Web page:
Happy New Year Rabbit You

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Two years ago, the favored lunar New Year's greeting in China was "Happy 牛 Year!" where 牛 ("bovine") is pronounced niú in Mandarin and is standing in for "New" in the Year of the Ox / Bull / Cow.

Last year, the Year of the Tiger, "I 老虎 U", where lǎohǔ 老虎 (which means "tiger") sounds like "love" to some Chinese speakers, was conveniently and concurrently being used to celebrate the New Year, Valentine's Day, and a famous golfer's amorous escapades.

Well, this is the year of the rabbit, so you can be sure the Chinese would come up with a clever way to incorporate their word for rabbit (or hare) in this year's favored New Year's greeting, and indeed they have.

What we have for the current year is "Happy New Year 兔 you", where tù 兔 ("rabbit, hare") is standing in for English "to," hence "Happy New Year to You!"

This clever New Year's greeting, which is already flying around the Chinese cybersphere, seems to have won out over two other less catchy attempts to incorporate a bunny wabbit into the mandatory New Year's Sino-English salutation.

First,

Since you're already catching on (learning Chinese fast!), you'll recognize that this one says "I Love You 兔." I don't need to tell you what that means.

Second, and the lamer of the losers,

"Happy New Year 耳," where ěr 耳 (the character is actually a stylized pictogram of an ear) is supposed to echo "year," and visually plays with the long ears of the rabbit protruding from a magician's top hat.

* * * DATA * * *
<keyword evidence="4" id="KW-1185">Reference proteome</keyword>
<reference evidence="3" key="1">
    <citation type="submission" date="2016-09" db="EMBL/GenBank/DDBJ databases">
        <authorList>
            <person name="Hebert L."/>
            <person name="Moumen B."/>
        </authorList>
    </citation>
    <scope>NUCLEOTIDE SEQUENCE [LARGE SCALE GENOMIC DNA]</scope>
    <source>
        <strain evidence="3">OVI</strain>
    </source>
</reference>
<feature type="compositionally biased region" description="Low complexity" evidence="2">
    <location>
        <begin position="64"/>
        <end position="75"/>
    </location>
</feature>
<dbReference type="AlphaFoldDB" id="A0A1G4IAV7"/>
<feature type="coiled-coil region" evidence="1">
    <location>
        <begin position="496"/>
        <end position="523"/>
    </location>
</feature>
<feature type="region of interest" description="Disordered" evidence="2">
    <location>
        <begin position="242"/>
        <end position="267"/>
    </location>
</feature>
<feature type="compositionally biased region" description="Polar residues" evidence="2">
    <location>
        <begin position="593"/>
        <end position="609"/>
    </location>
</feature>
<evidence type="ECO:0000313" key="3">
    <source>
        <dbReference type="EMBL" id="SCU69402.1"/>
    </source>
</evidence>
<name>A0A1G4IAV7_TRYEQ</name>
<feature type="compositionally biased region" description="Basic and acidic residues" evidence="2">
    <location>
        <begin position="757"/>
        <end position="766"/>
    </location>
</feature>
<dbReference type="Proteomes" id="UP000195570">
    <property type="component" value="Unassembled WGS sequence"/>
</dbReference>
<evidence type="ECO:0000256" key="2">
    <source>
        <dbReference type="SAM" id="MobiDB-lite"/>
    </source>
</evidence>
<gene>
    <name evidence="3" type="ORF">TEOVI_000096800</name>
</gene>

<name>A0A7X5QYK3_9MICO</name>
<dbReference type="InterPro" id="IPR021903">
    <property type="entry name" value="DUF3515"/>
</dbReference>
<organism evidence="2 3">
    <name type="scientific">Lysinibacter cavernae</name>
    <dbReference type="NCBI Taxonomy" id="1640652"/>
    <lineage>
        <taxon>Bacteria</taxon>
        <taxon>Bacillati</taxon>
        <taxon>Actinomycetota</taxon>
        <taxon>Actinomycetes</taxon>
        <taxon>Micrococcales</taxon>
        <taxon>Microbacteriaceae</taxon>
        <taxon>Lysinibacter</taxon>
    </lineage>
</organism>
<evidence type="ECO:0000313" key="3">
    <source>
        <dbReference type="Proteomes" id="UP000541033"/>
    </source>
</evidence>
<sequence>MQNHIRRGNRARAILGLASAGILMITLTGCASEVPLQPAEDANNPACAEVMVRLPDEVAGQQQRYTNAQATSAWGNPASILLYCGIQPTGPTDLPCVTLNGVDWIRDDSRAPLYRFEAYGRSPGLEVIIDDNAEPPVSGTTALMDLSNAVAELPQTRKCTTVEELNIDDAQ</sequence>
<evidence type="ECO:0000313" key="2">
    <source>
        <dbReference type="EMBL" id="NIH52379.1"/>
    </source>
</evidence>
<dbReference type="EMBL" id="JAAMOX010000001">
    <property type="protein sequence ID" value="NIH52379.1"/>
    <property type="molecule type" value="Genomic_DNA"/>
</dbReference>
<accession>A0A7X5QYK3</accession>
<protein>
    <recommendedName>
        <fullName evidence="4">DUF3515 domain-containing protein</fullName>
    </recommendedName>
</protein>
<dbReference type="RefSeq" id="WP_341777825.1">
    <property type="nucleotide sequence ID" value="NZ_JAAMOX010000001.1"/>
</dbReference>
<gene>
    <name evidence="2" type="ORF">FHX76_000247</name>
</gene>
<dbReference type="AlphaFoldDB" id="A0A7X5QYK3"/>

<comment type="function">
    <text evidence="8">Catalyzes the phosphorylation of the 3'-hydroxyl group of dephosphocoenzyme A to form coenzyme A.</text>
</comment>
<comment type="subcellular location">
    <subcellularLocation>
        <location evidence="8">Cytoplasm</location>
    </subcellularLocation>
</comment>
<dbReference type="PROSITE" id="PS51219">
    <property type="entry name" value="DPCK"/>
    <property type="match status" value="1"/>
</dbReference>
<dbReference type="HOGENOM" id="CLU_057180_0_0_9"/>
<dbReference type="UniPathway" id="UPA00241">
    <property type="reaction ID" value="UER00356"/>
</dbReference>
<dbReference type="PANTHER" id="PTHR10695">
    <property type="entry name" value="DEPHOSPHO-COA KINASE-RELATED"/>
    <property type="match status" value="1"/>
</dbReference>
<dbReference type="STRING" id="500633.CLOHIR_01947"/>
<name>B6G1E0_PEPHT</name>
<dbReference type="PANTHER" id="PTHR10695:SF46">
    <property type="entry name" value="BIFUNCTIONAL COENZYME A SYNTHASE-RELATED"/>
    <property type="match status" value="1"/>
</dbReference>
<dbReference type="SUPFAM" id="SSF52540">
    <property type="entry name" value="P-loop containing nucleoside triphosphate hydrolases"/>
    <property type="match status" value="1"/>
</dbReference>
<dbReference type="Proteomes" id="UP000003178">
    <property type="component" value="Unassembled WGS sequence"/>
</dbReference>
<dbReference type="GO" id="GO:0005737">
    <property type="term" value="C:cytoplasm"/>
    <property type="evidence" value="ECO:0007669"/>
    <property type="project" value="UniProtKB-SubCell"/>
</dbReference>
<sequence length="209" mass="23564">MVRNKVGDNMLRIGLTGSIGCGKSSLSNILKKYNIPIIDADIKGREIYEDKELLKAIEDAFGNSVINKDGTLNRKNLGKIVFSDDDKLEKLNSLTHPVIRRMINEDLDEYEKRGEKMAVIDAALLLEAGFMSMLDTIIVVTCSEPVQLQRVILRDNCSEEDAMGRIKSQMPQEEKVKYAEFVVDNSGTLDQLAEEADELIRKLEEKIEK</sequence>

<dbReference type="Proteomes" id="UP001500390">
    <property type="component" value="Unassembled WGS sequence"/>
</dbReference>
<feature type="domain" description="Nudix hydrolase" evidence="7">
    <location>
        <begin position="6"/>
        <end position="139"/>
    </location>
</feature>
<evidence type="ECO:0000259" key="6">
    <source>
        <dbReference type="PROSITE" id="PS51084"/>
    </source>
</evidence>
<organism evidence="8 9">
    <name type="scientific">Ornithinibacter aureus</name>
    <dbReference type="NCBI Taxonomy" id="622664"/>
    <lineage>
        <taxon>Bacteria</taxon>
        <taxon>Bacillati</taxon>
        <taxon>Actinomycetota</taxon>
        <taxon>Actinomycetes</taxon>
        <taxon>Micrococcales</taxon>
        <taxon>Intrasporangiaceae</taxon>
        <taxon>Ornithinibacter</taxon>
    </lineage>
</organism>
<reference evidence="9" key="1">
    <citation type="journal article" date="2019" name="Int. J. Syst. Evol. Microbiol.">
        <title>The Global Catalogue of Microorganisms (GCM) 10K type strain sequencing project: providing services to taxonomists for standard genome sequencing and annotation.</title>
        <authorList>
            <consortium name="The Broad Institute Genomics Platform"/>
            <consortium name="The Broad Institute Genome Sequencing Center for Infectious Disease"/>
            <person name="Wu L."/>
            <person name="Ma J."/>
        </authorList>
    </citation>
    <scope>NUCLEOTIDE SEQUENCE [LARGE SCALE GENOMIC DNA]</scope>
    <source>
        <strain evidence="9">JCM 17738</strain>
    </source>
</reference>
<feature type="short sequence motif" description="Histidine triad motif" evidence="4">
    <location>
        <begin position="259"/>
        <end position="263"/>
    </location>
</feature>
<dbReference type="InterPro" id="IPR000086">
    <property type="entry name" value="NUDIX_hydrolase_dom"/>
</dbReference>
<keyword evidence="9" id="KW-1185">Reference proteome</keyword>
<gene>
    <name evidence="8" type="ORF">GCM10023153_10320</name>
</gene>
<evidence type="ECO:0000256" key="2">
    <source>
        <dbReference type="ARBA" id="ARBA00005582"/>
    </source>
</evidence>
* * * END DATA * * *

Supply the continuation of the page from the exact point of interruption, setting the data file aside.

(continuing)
In all three of the designs presented above, note that toneless pinyin has been added for those who are not proficient in Chinese characters (they weren't leaving anything to chance!). The prompting of character pronunciation with pinyin appears to be a growing phenomenon in China, one which I shall cover in future posts as well.

Finally, so as not to leave my reader unnecessarily mystified, all three of the designs incorporate the following four characters: xīn mǎo yǒu tù 辛卯有兔 ("[in the] xīnmǎo [year] there is [a] rabbit"). Xīn and mǎo are the cyclical "stem" and "branch" for the the lunar year that runs from February 3, 2011 to January 22, 2012. This is obviously intended to lend a traditional touch (especially the seal script forms written in the small circles) to the otherwise overly modern, and even Western, look of the overall designs.

[A tip of the hat to Jacob Rutherford, who mentioned this year's greeting on his blog. ]



29 Comments

  1. Leonardo Boiko said,

    January 4, 2011 @ 11:25 am

    Happy Year of the Metal Rabbit! (I’m sorry…) (Cultural explanation)

  2. Mary Bull said,

    January 4, 2011 @ 11:25 am

    Many thanks for posting this — I enjoyed all four images, and, since I don't know any more about Chinese than I've learned here at LL, I appreciate your explanations very much, too.

    A friend in Bangkok tells me that, since I was born in 1927, I'll be completing my 12th cycle under the auspices of the Rabbit on February 3, 2011. And I enjoy knowing that, also. He says it will be an auspicious year for me. :)

  3. Happy New Year 兔 You « Bilingualism Research Today said,

    January 4, 2011 @ 12:10 pm

    [...] Language Log: Two years ago, the favored lunar New Year's greeting in China was "Happy 牛 [...]

  4. Joseph Haskell said,

    January 4, 2011 @ 2:00 pm

    I'll be sure to say "Rabbit, rabbit"!

  5. Chandra said,

    January 4, 2011 @ 3:13 pm

    @Leonard Boiko: I thought you were going to link to something like this. Although I suppose that's meant to reference a far less cute and fluffy type of animal…

  6. J. Goard said,

    January 4, 2011 @ 9:57 pm

    @Chandra:

    Me too. But are you suggesting that goats aren't cute???

  7. Marsha Jones said,

    January 4, 2011 @ 11:33 pm